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Marko Ristić & Krsto Hegedušić: Turpituda

Marko Ristić & Krsto Hegedušić - Turpituda. Zagreb, 1938. Sa vrlo rijetkim letkom ispravaka. 40p Format: 20x28cm U odličnom stanju Paranoično-didaktička rapsodija jednog od pokretača srpskog i regionalnog nadrealizma i avangarde Marka Ristića. Ilustrirano sa sedam crteža Krste Hegedušića, Zagreb, 1938. Zaplijenjeno odmah po objavljivanju. With the scarce errata leaf. In very fine condition. With seven drawings by Krsto Hegedusic. A "paranoiac-didactic rhapsody," one of Ristic's most inflammatory works buttressed by powerful, shocking surrealist-expressionist images by Hegedusic. This is a work enshrouded in legend and some mystification. Any public discussion of sex and violence was absolutely forbidden under the statutes of the Yugoslav government by the 1930s. Word of this project reached the censors in advance of its release, who ordered the police to raid the printer, seizing the entire edition on the order of the Law of Protecting State Security and Order by Royal Edict and had it destroyed. This is very scarce as well as important.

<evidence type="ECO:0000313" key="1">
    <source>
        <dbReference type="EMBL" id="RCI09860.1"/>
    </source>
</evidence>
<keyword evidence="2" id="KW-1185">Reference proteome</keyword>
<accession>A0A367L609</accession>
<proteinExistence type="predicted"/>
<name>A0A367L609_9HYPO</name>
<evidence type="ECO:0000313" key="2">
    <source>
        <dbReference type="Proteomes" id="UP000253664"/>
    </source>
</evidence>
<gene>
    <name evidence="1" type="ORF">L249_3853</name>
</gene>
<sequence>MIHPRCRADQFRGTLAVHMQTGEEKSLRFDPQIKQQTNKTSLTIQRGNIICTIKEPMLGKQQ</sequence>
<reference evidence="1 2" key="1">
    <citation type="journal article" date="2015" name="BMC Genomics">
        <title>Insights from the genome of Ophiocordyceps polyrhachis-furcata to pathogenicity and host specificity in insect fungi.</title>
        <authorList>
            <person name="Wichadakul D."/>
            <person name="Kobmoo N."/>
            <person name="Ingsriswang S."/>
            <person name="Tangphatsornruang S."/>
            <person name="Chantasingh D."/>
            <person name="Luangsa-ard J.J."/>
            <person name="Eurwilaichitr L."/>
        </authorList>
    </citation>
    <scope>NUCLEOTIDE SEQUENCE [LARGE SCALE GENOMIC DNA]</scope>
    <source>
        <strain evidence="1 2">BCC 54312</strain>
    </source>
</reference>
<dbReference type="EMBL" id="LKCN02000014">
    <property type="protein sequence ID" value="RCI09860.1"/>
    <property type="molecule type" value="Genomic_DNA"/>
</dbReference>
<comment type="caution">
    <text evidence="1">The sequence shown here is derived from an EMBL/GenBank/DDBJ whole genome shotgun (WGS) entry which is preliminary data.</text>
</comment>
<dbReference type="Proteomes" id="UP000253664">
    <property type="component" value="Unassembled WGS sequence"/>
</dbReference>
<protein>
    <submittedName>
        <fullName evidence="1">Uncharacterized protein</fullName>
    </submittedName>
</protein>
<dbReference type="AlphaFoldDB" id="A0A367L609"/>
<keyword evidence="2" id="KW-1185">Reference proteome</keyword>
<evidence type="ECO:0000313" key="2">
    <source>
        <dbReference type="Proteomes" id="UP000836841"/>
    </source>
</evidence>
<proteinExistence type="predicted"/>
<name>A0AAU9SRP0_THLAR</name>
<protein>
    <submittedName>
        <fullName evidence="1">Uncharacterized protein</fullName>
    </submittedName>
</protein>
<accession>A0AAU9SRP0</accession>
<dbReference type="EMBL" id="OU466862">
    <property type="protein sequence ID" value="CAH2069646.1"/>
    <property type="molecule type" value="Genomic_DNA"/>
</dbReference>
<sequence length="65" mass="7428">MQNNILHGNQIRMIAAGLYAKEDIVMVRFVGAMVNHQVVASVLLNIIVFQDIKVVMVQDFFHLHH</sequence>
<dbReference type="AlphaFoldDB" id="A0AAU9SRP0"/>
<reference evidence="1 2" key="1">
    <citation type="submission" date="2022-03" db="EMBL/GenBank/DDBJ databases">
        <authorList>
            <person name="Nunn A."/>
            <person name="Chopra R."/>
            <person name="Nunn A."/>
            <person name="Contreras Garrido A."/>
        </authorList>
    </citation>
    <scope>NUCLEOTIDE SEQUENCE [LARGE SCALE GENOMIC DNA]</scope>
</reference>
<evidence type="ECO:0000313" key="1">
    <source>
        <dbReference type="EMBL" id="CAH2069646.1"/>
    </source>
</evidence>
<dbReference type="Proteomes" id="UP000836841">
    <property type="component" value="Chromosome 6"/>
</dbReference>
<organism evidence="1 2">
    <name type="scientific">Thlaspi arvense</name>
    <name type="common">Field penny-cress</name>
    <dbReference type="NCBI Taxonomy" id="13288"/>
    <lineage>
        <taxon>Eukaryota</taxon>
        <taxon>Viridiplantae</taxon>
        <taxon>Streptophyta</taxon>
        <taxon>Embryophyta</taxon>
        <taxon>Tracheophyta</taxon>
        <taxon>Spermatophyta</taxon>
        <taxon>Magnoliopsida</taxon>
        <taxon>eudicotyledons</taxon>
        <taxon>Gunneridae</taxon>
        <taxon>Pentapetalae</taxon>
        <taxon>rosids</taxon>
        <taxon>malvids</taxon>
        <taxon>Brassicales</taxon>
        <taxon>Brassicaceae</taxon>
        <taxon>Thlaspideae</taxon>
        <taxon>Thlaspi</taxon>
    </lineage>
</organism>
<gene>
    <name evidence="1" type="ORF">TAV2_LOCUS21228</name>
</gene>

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Mangelos: Energija no 9.

Artist's Book. Artist Edition for Exhibition, Galerija Dubrava, Zagreb January 1979. Postav izložbe Vlado Perović. Naklada 200 primjeraka.
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Victor Vasarely: Gorgona 4 (FRA)